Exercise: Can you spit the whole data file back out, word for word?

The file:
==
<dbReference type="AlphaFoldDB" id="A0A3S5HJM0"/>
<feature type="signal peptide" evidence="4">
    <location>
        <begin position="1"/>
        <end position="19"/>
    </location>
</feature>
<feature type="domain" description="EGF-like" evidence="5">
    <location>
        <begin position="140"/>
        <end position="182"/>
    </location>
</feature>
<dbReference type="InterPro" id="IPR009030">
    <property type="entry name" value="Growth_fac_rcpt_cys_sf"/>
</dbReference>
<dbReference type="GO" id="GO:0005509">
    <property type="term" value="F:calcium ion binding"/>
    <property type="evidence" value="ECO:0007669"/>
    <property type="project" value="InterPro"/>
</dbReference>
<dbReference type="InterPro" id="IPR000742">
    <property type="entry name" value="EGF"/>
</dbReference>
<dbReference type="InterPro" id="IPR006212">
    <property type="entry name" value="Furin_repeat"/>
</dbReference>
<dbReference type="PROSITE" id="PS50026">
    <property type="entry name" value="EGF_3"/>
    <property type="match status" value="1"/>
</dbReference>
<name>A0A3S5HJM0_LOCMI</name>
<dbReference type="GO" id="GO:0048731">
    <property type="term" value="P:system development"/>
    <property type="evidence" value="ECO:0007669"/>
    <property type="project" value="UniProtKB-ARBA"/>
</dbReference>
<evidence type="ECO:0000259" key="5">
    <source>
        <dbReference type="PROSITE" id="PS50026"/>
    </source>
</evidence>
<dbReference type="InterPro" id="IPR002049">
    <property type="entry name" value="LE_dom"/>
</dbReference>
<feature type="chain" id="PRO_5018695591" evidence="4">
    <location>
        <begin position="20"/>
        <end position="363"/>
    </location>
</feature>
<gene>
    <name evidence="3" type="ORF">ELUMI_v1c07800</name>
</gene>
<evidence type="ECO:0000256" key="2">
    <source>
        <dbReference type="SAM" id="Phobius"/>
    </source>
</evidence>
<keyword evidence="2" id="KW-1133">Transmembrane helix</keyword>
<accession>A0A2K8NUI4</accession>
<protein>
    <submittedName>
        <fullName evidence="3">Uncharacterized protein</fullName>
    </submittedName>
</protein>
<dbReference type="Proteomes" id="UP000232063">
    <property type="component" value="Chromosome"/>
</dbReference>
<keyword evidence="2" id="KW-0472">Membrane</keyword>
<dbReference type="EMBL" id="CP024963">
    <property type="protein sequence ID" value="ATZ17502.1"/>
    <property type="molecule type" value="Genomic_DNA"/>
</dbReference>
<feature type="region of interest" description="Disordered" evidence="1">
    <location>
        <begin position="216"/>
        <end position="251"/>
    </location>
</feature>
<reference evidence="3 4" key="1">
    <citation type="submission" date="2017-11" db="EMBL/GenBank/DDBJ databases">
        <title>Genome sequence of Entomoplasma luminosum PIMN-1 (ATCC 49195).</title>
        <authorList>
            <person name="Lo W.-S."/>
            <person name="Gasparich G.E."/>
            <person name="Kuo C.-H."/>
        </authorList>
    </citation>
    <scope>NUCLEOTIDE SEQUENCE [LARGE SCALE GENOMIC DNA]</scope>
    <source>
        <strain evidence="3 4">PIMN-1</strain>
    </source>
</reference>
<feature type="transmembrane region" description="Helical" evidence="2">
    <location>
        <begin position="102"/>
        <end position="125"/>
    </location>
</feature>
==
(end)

<dbReference type="AlphaFoldDB" id="A0A3S5HJM0"/>
<feature type="signal peptide" evidence="4">
    <location>
        <begin position="1"/>
        <end position="19"/>
    </location>
</feature>
<feature type="domain" description="EGF-like" evidence="5">
    <location>
        <begin position="140"/>
        <end position="182"/>
    </location>
</feature>
<dbReference type="InterPro" id="IPR009030">
    <property type="entry name" value="Growth_fac_rcpt_cys_sf"/>
</dbReference>
<dbReference type="GO" id="GO:0005509">
    <property type="term" value="F:calcium ion binding"/>
    <property type="evidence" value="ECO:0007669"/>
    <property type="project" value="InterPro"/>
</dbReference>
<dbReference type="InterPro" id="IPR000742">
    <property type="entry name" value="EGF"/>
</dbReference>
<dbReference type="InterPro" id="IPR006212">
    <property type="entry name" value="Furin_repeat"/>
</dbReference>
<dbReference type="PROSITE" id="PS50026">
    <property type="entry name" value="EGF_3"/>
    <property type="match status" value="1"/>
</dbReference>
<name>A0A3S5HJM0_LOCMI</name>
<dbReference type="GO" id="GO:0048731">
    <property type="term" value="P:system development"/>
    <property type="evidence" value="ECO:0007669"/>
    <property type="project" value="UniProtKB-ARBA"/>
</dbReference>
<evidence type="ECO:0000259" key="5">
    <source>
        <dbReference type="PROSITE" id="PS50026"/>
    </source>
</evidence>
<dbReference type="InterPro" id="IPR002049">
    <property type="entry name" value="LE_dom"/>
</dbReference>
<feature type="chain" id="PRO_5018695591" evidence="4">
    <location>
        <begin position="20"/>
        <end position="363"/>
    </location>
</feature>
<gene>
    <name evidence="3" type="ORF">ELUMI_v1c07800</name>
</gene>
<evidence type="ECO:0000256" key="2">
    <source>
        <dbReference type="SAM" id="Phobius"/>
    </source>
</evidence>
<keyword evidence="2" id="KW-1133">Transmembrane helix</keyword>
<accession>A0A2K8NUI4</accession>
<protein>
    <submittedName>
        <fullName evidence="3">Uncharacterized protein</fullName>
    </submittedName>
</protein>
<dbReference type="Proteomes" id="UP000232063">
    <property type="component" value="Chromosome"/>
</dbReference>
<keyword evidence="2" id="KW-0472">Membrane</keyword>
<dbReference type="EMBL" id="CP024963">
    <property type="protein sequence ID" value="ATZ17502.1"/>
    <property type="molecule type" value="Genomic_DNA"/>
</dbReference>
<feature type="region of interest" description="Disordered" evidence="1">
    <location>
        <begin position="216"/>
        <end position="251"/>
    </location>
</feature>
<reference evidence="3 4" key="1">
    <citation type="submission" date="2017-11" db="EMBL/GenBank/DDBJ databases">
        <title>Genome sequence of Entomoplasma luminosum PIMN-1 (ATCC 49195).</title>
        <authorList>
            <person name="Lo W.-S."/>
            <person name="Gasparich G.E."/>
            <person name="Kuo C.-H."/>
        </authorList>
    </citation>
    <scope>NUCLEOTIDE SEQUENCE [LARGE SCALE GENOMIC DNA]</scope>
    <source>
        <strain evidence="3 4">PIMN-1</strain>
    </source>
</reference>
<feature type="transmembrane region" description="Helical" evidence="2">
    <location>
        <begin position="102"/>
        <end position="125"/>
    </location>
</feature>